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Merging the chickens

post #1 of 13
Thread Starter 

First off I know that many people have made posts like this because I read through them, but I feel that my situation may be more unique than others so decided to ask the pros directly.

Here is the scenario I am facing. We have a very large fenced yard that is well maintained with two vegetable gardens, flower gardens, etc. We have two chickens that have the chicken pen that are almost two years old. We also have two chickens, that I will refer to as the chicks, that are just old enough to start laying their eggs that have a makeshift wire coop and dog house that was thrown together for them. The chickens and the chicks are let out to wander the yard at will during the day, but even now stay separate at night. All chickens are Golden Sexlinks.

Roughly two months have gone by doing this, but a problem has emerged. At first, the chicks would keep their distance from the chickens, and would usually be found at opposite ends of the yard. However, lately I have been finding the chicks huddled in a corner (a place where there is no food i might add) some place random just laying there or just standing there! I figured something was up, so yesterday I spent a good amount of time watching them out of the windows, and then i saw it! When one of the chicks would find something good to eat, the chickens would fly/run up to them ASAP, at which time the chick would go into the terrified "OK IM SORRY" stance of lowering its head all the way to the ground, and standing there petrified while the two chickens would peck at its head continuously. When I witnessed it, I had time to run down the stairs, get my shoes on, and run out there the entire time the chick was getting abused. At the time I was very angry, and gave the "alpha" chicken a hard enough kick to give it a limp. That was enough to send that chicken into hiding for the rest of the day, but later I witnessed the same thing between the second chicken and one of the other chicks!

The problem is that eventually I need to get them all in the same coup with proper behavior. The chicks are just as big as the chickens now, and of the same species but they are TERRIFIED of them, probably because of the pecking. When I go out to scatter scratch for them, the chicks get chased off if one of the chickens even comes close. I do not have time to sit there and play rooster with them, and must find a way to get them to coexist without any suffering.

Am I doomed? Am I doing anything right? What should I do next?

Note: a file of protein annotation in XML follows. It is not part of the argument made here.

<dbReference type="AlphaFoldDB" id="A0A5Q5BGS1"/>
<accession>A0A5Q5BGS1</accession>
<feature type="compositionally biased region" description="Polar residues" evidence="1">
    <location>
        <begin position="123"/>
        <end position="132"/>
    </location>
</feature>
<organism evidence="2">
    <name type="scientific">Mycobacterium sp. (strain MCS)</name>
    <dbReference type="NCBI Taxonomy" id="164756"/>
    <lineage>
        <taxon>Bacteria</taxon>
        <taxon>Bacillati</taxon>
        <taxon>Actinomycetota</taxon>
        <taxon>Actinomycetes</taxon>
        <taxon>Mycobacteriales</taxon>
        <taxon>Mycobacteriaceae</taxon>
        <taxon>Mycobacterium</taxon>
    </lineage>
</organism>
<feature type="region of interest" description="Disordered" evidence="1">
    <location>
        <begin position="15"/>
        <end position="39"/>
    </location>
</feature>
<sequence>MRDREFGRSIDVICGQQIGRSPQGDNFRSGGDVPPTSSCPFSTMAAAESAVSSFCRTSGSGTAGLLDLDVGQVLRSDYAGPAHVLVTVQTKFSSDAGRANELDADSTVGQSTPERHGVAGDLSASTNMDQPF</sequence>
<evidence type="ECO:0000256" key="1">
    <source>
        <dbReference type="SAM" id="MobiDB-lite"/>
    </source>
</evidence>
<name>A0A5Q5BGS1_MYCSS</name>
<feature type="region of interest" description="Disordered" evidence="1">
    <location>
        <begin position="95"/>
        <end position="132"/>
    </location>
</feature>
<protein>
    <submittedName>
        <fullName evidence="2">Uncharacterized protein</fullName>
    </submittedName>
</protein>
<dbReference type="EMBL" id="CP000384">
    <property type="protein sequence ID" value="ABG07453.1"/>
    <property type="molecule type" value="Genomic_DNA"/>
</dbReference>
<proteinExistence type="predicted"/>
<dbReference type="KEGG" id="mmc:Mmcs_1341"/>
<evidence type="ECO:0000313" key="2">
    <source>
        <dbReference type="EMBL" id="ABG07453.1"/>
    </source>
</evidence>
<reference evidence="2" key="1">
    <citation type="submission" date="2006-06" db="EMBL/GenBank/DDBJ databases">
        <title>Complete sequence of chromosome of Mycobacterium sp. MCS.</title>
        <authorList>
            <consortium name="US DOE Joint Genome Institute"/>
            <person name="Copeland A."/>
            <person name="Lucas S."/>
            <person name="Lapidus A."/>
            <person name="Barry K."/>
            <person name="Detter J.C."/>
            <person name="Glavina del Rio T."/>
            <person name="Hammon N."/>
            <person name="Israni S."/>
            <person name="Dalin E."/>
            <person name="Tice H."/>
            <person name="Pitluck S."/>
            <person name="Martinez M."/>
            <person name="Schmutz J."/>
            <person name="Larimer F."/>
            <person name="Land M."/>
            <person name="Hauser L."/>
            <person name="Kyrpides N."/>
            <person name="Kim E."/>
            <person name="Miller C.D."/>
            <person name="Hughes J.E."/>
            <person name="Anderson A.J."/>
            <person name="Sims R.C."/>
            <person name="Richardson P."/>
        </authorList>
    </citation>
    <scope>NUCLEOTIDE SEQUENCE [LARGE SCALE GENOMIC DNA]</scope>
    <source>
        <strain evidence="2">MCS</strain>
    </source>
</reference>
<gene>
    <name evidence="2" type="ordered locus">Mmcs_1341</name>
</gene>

Edited by slek - 7/7/10 at 6:23pm
post #2 of 13
Quote:
Originally Posted by slek 

First off I know that many people have made posts like this because I read through them, but I feel that my situation may be more unique than others so decided to ask the pros directly.

Here is the scenario I am facing. We have a very large fenced yard that is well maintained with two vegetable gardens, flower gardens, etc. We have two chickens that have the chicken pen that are almost two years old. We also have two chickens, that I will refer to as the chicks, that are just old enough to start laying their eggs that have a makeshift wire coop and dog house that was thrown together for them. The chickens and the chicks are let out to wander the yard at will during the day, but even now stay separate at night. All chickens are Golden Sexlinks.

Roughly two months have gone by doing this, but a problem has emerged. At first, the chicks would keep their distance from the chickens, and would usually be found at opposite ends of the yard. However, lately I have been finding the chicks huddled in a corner (a place where there is no food i might add) some place random just laying there or just standing there! I figured something was up, so yesterday I spent a good amount of time watching them out of the windows, and then i saw it! When one of the chicks would find something good to eat, the chickens would fly/run up to them ASAP, at which time the chick would go into the terrified "OK IM SORRY" stance of lowering its head all the way to the ground, and standing there petrified while the two chickens would peck at its head continuously. When I witnessed it, I had time to run down the stairs, get my shoes on, and run out there the entire time the chick was getting abused. At the time I was very angry, and gave the "alpha" chicken a hard enough kick to give it a limp. That was enough to send that chicken into hiding for the rest of the day, but later I witnessed the same thing between the second chicken and one of the other chicks!